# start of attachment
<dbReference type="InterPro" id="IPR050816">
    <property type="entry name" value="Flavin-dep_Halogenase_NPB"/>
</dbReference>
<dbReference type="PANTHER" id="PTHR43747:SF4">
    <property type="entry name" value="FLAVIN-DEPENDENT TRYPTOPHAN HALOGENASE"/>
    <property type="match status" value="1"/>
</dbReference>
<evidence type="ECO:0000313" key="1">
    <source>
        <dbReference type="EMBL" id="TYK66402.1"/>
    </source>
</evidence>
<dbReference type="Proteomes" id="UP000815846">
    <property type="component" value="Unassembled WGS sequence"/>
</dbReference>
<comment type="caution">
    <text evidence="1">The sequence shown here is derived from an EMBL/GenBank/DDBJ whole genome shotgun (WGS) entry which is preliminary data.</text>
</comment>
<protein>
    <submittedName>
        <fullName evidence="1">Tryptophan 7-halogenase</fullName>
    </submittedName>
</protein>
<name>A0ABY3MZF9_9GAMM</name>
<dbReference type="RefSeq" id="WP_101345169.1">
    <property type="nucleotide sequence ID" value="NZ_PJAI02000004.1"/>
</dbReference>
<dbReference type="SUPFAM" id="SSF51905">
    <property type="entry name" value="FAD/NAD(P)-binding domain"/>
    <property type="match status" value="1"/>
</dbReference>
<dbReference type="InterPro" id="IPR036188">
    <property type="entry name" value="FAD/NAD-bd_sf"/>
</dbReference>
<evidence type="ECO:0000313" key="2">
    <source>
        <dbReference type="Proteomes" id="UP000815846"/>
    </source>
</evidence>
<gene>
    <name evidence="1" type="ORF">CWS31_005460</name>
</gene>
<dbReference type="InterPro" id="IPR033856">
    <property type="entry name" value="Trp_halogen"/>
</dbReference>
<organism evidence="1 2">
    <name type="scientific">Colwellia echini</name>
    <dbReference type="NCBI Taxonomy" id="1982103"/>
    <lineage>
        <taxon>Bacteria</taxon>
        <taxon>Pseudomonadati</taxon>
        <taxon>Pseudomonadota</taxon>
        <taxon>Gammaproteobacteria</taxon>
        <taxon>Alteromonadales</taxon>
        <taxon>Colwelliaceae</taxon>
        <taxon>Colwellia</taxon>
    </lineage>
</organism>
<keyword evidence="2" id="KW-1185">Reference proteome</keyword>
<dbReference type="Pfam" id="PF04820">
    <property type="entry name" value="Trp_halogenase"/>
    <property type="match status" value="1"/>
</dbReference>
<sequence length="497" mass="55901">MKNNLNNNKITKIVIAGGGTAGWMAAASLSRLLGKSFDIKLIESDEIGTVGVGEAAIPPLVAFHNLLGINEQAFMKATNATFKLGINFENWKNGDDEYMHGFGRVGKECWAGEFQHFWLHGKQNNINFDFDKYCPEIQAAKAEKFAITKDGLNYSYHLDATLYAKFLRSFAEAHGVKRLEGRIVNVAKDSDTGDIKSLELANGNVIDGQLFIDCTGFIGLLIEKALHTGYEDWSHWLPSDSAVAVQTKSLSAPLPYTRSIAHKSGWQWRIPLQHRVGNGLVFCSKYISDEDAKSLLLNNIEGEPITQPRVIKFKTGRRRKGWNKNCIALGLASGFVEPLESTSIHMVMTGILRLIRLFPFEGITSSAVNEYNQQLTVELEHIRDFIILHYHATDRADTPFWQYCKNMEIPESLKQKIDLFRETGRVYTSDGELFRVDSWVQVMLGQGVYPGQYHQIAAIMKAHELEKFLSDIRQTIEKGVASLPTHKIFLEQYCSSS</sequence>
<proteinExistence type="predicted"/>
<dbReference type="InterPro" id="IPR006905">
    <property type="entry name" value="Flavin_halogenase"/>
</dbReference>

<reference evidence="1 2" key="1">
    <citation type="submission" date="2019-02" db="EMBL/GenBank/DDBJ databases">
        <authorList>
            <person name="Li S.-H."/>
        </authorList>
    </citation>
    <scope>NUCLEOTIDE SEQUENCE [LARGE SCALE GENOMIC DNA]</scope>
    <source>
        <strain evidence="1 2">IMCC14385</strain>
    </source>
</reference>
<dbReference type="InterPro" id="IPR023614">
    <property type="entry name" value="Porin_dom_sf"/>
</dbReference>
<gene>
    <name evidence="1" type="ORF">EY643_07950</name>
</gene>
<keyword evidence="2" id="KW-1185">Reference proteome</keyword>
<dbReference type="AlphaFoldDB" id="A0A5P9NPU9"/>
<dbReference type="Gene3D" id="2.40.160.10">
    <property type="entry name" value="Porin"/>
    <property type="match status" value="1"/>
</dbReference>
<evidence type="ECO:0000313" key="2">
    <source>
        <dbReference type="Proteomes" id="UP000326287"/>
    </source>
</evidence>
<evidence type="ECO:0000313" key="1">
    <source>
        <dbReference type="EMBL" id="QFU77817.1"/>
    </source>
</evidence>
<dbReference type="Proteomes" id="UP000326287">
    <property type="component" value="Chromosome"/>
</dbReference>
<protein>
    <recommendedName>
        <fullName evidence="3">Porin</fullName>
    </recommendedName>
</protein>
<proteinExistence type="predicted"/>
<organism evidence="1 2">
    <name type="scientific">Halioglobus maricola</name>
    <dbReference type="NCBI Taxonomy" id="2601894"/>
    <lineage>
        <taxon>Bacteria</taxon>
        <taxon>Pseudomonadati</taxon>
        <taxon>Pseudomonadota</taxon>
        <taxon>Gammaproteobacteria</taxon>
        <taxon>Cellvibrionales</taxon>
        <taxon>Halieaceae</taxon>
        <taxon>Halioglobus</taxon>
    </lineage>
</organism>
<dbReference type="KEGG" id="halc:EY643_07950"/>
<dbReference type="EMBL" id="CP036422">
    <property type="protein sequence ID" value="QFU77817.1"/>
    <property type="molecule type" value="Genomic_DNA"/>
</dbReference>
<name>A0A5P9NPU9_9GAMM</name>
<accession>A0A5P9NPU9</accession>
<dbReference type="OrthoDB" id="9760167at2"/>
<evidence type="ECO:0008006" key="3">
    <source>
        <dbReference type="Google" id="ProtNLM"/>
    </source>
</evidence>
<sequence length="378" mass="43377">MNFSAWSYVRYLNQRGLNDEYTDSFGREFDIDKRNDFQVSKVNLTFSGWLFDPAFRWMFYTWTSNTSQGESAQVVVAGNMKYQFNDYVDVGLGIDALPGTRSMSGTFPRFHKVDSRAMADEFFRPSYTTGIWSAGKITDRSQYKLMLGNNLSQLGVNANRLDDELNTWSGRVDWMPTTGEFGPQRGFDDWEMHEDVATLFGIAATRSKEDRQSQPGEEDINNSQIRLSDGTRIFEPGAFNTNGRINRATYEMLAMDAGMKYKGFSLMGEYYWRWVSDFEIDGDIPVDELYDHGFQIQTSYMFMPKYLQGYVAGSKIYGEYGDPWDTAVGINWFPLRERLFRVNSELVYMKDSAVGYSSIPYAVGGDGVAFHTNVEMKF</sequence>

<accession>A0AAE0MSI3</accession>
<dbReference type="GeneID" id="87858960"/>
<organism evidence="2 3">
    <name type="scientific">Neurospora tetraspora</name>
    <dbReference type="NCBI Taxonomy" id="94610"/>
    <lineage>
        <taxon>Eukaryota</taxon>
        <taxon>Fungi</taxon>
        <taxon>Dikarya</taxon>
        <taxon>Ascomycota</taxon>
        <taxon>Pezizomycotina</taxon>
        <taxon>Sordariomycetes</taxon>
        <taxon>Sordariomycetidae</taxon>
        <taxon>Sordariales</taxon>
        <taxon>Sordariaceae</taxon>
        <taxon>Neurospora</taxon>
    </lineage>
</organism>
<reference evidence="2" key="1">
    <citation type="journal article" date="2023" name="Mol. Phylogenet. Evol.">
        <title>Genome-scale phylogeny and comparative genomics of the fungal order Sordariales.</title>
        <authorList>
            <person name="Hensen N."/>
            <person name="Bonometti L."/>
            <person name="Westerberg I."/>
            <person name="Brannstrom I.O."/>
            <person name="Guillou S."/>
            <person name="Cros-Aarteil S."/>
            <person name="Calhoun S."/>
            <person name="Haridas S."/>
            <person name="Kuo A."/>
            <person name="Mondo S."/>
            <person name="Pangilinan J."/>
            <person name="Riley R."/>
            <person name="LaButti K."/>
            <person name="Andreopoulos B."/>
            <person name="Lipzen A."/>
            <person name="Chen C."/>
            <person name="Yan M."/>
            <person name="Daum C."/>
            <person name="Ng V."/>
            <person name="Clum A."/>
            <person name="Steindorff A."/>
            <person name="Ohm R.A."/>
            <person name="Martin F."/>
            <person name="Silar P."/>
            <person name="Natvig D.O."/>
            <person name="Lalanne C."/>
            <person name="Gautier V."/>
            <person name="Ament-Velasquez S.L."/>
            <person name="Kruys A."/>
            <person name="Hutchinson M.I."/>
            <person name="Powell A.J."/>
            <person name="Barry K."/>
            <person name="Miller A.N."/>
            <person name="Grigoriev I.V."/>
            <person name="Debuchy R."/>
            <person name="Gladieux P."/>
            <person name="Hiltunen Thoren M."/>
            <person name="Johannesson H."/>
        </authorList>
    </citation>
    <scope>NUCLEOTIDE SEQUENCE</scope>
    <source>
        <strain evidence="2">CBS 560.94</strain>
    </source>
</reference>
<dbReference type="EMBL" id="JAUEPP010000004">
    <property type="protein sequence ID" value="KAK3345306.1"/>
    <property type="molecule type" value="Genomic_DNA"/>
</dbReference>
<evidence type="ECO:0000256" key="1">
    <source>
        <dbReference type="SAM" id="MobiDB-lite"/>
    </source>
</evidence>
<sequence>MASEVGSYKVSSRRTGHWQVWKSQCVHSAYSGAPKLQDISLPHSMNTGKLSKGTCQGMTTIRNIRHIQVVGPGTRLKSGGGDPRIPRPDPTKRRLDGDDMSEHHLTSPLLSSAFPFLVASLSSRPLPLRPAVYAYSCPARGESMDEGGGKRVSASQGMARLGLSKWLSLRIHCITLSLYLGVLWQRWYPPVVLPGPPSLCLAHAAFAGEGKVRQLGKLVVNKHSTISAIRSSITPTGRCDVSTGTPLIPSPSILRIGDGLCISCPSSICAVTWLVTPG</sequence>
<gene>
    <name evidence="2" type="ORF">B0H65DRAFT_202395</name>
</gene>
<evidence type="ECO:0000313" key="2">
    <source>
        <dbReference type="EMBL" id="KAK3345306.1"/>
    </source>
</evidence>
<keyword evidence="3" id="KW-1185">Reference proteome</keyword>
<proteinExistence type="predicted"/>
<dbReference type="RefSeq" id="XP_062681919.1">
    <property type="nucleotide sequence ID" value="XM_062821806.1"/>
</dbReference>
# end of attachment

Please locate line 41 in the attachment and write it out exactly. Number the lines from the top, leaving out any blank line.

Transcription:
    <name evidence="1" type="ORF">CWS31_005460</name>